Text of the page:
Beethoven / Brahms, Myung-Whun Chung
Myung-Whun Chung, the world-famous South Korean pianist and conductor, will perform at the Teatro Malibran for two nights only in March. On Friday 22nd and Saturday 23rd, the maestro will conduct and perform with the Teatro La Fenice orchestra at one of Venice's most prestigious venues which dates back to the 17th century. In fact, the Malibran Theatre was built to replace the former residence of Marco Polo. Designed by Tommaso Bezzi, the theatre has a rich history and is an atmospheric auditorium in which to enjoy some of the most fascinating music in both Beethoven's and Brahms' repertoire.
The programme opens with Beethoven's Concerto for piano, violin, cello and orchestra in C major op. 56. Often simply referred to as the Triple Concerto, this piece was written, in part, to demonstrate the musical possibilities of the piano in a wider orchestral setting since, at the time, the instrument was beginning to supplant the harpsichord. It premiered in May 1807 but is not thought to have been performed much during the great composer's lifetime.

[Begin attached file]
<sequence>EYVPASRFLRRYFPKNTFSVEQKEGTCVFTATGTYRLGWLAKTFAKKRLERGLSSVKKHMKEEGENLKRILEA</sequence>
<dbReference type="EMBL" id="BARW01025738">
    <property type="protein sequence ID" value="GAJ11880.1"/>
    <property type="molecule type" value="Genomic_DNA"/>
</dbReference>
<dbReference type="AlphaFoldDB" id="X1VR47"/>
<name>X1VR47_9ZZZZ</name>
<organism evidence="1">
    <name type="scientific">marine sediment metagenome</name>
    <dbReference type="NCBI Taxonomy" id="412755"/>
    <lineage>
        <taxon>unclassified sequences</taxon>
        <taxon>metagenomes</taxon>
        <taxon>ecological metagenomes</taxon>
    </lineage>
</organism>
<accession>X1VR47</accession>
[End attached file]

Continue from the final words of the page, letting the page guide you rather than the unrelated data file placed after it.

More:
Brahms' Fourth Symphony in E minor op. 98 follows. First performed in 1885, this is the final symphonic work that the German composer wrote. Split into four movements, the opening and closing ones are the only two that stick to the signature key of E minor. Brahms changes the mood in the second movement with a moderately paced section in E major. The music then speeds up for the third movement with a lively period spent in C major before returning to E minor for the finale.
Born in 1953, Myung-Whun Chung studied at the Mannes School and Juilliard School in New York in the 1970s before embarking on a stellar career. Among other achievements, he has served as the Music Director of the Saarbrücken Radio Symphony Orchestra, the Music Director of the Opéra de Paris-Bastille and the Principal Conductor of the Orchestra dell’Accademia Nazionale di Santa Cecilia in Rome. He is also the Honorary Conductor Laureate for the Tokyo Philharmonic Orchestra.
Anyone visiting Venice while these concerts are taking place should consider attending. Not only is the Malibran Theatre worthy of a visit in its own right but the carefully selected programme combined with such an illustrious conductor and pianist will surely mean that both performances are likely to live long in the memory.